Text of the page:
The reefs of the Strait of Tiran are some of the regular dive sites for anyone diving out of Sharm el Sheikh, and during our 8 days diving with Camel Dive Club, we got to visit these reefs on three occasions. The four main reefs here are named after the British cartographers who first mapped the region: Jackson, Woodhouse, Thomas and Gordon. It is about an hour from Naama Bay by boat and offers some pretty spectacular diving. The reef system is instantly recognisable from the boat, due to a wreck that stands up on top of the reef, slowly rusting away over the years.
Everyone has their own particular favourite dive site here, with Jackson Reef probably the most popular, but we found that on any given day, each of these sites had something different to offer. Both Jackson and Thomas have huge pink sea fans, with the most impressive on Thomas at around 24 metres. Many of the sea fans, on both of these reefs, were so vast that it took two of us to properly light them up using our INON strobes, without the sensor covers, so they would fire remotely. We spent one dive on Thomas, simply focussing on just photographing these amazingly healthy sea fans. On Jackson Reef we spent a whole dive at around 5metres, marvelling at the colours and reflections of the corals near the surface. We were also lucky enough to encounter a pod of Bottlenose Dolphins, underwater! We had just got back onto the boat when the cry of “dolphins” came out. They were close to the reef, so we put on our masks, fins and snorkels, grabbed our cameras and headed out to join them. They did not let us get too close, perhaps because they had a baby with them, but they certainly put on a show, waving their tails in the air, in a sort of “reverse spy-hop”.
These reef systems can be milk-pond calm or they can have mild to strong currents, depending on where you are on the system. So it is that on some days you can drift along admiring the colourful corals and on others, you can slow down and find the small critters and marine life that inhabit the crevices on the walls and pinnacles. Gordon Reef is packed with wildlife and has a series of old drums, the cargo of a shipwreck, which offer hideouts for fish and other sea dwellers. We found Spanish dancer eggs, but alas none of these fabled creatures themselves. Woodhouse lies between Thomas and Jackson and is a narrow and long reef that is best done as a drift dive, with or without current. The visibility is incredible here and you can practically see all along the wall, including down in the deep where impressive black gorgonians can be found. Look out into the blue and you have a decent chance of spotting sharks and rays.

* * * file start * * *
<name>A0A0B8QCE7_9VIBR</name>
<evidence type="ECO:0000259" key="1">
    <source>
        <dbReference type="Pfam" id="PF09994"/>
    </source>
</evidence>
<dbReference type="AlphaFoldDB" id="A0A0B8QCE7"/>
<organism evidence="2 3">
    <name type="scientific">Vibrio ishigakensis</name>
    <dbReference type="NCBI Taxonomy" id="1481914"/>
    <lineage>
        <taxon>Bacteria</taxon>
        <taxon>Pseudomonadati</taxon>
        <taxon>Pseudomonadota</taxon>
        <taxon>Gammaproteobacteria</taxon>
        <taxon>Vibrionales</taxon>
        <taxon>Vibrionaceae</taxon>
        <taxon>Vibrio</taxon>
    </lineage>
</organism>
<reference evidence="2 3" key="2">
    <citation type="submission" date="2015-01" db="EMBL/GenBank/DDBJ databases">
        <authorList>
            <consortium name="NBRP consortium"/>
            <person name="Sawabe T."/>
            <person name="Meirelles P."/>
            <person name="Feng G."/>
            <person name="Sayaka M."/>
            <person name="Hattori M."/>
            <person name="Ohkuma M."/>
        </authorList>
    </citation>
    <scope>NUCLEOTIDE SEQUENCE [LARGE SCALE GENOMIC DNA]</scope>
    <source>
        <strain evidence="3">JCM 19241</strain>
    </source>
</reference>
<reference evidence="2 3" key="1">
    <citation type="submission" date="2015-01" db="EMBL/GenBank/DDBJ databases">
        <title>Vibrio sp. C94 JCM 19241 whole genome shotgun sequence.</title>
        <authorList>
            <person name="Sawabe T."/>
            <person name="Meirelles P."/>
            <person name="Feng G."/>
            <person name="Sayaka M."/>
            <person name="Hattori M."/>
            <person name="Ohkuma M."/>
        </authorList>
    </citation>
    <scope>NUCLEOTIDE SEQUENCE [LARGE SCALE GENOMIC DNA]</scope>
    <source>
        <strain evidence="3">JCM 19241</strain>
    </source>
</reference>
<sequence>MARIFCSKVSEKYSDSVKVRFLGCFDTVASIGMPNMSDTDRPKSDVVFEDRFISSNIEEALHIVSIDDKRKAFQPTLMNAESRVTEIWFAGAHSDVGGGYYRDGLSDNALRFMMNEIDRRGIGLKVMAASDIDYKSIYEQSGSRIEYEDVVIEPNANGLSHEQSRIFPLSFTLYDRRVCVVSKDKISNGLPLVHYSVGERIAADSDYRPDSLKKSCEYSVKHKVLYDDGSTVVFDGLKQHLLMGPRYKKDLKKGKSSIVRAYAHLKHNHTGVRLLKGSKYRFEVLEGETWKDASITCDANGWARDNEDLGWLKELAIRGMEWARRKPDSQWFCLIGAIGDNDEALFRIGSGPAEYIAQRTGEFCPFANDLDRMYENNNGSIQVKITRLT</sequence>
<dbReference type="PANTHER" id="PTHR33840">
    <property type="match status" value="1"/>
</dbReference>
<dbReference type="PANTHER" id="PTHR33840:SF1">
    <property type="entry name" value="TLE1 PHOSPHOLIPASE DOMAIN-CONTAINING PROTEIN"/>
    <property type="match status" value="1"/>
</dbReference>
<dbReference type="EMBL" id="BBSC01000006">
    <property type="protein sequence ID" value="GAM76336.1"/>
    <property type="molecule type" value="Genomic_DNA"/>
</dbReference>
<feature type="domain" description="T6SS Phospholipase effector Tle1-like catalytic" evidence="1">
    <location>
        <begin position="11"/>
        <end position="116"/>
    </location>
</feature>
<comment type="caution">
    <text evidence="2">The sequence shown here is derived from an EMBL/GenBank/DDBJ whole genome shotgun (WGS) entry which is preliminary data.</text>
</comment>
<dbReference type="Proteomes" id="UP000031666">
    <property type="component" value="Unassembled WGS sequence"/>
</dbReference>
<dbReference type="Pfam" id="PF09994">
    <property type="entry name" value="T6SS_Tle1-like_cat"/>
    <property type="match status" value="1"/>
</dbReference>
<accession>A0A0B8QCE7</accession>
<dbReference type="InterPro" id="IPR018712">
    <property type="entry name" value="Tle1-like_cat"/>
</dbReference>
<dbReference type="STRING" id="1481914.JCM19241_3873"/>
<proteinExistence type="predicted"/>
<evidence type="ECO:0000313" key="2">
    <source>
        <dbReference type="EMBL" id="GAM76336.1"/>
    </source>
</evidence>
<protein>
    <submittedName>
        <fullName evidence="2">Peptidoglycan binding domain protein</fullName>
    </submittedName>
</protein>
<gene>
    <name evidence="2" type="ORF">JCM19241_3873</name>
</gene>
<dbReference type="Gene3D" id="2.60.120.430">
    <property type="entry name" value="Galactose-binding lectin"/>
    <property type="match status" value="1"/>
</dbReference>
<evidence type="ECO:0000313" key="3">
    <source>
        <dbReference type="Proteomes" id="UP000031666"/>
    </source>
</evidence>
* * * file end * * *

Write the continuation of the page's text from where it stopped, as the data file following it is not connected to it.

Nearby is the wreck of the Million Hope. We had got our hopes up (all one million of them) that we would be able to dive this amazing wreck site, but the weather has to be on its best behaviour. We had planned our dive, and the captain maneuvered the boat around, but the swells were just too big. We will just have to come back another time to dive what is considered to be one of the best wreck dives in the whole of Egypt.
For more from Nick and Caroline visit www.frogfishphotography.com.